Many companies use models to assist managers. For example, Dresdner Bank uses a Model-Driven DSS when making credit and lending decisions. USA Truck uses OptiStop to generate optimal routes and fueling stop recommendations. Also, at USA Truck, managers use a DSS called Strategic Profitability Analysis to allocate equipment and establish pricing for customers. Jones Lang LaSalle uses a Web-based system for planning, budgeting, reporting and analysis. Several John Deere factories are using an optimization add-in to Microsoft Excel for balancing manufacturing constraints while achieving more production output. A number of railroad companies use DSS for train dispatching. This list of Model-Driven DSS could go on for many pages.
Many Decision Support Systems use models. For example, a sales forecasting DSS uses a moving average or econometric model; accounting and financial DSS generate estimates of income statements, balance sheets, or other outcome measures; representational DSS use simulation models; and optimization DSS generate optimal solutions consistent with constraints and assist in scheduling and resource allocation. Model-Driven DSS may assist in forecasting product demand, aid in employee scheduling, develop pro forma financial statements or assist in choosing plant or warehouse locations. All of these systems are Model-Driven DSS.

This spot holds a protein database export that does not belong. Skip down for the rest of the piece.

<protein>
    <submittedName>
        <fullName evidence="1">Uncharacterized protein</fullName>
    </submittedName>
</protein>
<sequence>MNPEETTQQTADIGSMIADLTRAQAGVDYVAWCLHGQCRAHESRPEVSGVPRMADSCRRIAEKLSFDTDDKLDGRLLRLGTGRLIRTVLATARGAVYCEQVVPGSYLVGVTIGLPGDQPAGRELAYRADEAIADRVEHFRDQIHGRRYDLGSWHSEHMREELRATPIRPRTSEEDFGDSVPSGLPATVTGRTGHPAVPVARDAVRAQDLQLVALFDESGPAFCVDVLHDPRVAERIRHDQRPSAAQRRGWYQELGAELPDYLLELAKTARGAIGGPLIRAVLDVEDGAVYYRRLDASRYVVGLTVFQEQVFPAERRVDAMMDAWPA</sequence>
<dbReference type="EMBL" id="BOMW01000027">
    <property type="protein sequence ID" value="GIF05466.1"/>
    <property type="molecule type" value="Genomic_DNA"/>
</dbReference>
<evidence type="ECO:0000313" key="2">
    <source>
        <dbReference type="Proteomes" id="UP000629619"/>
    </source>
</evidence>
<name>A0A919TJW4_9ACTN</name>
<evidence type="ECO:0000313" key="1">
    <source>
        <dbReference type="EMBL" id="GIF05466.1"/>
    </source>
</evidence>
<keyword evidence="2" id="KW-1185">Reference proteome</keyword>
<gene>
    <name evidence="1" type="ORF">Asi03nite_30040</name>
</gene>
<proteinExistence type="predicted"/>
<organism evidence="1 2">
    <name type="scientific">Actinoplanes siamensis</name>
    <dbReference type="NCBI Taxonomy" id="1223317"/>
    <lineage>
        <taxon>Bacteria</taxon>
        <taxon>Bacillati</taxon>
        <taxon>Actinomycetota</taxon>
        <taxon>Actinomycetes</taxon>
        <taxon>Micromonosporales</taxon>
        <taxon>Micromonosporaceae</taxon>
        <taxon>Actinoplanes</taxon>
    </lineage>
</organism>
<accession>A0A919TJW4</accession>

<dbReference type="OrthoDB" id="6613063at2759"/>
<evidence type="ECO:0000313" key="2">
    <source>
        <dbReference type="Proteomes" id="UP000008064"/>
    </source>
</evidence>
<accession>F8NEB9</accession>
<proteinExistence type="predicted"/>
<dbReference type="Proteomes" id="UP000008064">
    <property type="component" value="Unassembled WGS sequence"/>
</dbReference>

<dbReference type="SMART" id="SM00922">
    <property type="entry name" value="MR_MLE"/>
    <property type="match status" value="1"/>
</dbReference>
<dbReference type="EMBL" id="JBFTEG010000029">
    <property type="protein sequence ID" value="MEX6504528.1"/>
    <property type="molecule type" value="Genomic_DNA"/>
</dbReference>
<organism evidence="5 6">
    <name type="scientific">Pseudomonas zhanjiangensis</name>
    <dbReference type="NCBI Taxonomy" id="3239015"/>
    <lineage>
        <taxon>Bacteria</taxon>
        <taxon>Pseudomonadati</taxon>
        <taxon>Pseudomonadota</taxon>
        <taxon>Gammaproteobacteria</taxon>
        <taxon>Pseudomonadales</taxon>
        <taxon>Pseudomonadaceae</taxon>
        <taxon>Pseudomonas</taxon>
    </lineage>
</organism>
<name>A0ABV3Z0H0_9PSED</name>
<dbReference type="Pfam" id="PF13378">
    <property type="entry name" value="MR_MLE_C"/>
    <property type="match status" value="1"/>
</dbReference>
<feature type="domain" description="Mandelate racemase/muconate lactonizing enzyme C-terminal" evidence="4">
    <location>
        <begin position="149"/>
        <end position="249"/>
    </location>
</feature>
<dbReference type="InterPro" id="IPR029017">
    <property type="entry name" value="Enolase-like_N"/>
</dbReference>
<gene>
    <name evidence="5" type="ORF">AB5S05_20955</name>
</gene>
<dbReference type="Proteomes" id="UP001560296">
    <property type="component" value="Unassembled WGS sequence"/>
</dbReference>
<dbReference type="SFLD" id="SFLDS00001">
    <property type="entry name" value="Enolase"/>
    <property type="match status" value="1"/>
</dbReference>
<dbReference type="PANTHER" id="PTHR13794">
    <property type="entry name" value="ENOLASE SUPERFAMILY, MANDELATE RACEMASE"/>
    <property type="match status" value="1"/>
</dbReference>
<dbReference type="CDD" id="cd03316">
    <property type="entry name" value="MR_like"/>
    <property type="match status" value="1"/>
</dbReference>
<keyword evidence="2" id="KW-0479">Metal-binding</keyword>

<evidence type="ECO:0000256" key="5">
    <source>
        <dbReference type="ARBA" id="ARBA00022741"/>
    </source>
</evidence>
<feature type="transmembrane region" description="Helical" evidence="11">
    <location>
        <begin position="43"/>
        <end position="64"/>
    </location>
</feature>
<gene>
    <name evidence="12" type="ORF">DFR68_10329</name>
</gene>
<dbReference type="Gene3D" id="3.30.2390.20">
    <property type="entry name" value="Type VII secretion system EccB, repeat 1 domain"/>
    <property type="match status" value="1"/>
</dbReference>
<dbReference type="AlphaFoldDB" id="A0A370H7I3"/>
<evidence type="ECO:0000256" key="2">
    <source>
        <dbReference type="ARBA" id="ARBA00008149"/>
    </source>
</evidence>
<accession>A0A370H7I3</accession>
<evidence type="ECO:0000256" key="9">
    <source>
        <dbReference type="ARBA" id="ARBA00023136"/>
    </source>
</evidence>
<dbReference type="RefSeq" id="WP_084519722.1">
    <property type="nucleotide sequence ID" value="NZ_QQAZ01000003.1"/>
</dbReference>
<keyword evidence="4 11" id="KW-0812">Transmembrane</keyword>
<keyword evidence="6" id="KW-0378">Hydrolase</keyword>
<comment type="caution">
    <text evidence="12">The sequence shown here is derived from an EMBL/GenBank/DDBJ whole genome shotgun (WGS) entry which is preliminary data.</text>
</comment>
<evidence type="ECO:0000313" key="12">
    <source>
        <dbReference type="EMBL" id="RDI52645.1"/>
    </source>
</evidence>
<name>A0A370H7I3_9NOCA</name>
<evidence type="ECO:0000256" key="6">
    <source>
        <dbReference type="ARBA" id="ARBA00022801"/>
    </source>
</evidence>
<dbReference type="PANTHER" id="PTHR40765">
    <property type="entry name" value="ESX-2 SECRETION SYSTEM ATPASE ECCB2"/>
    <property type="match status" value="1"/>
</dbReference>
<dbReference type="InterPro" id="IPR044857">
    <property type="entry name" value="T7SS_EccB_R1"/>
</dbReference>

Model-Driven Decision Support Systems (MDSS) provide managers with models and analysis capabilities that can be used during the process of making a decision. The range and scope of this category of DSS is very large. New commercial products are regularly announced, new Web-Based applications are being developed for established tools, and companies are developing their own proprietary systems. To exploit these opportunities, DSS analysts and managers need to understand analytical tools and modeling. Building some types of models requires considerable expertise. Many specialized books discuss and explain how to implement specific types of models like simulation or linear programming. Companies use both custom and off-the-shelf Model-Driven DSS applications.
This chapter is only a starting point for those who want to build or buy Model-Driven DSS. It provides a brief overview of how to build Model-Driven DSS. It summarizes commonly used models with a primary focus on terminology. The major objectives are to help managers and MIS specialists work with model builders and evaluate "off-the-shelf" development products.
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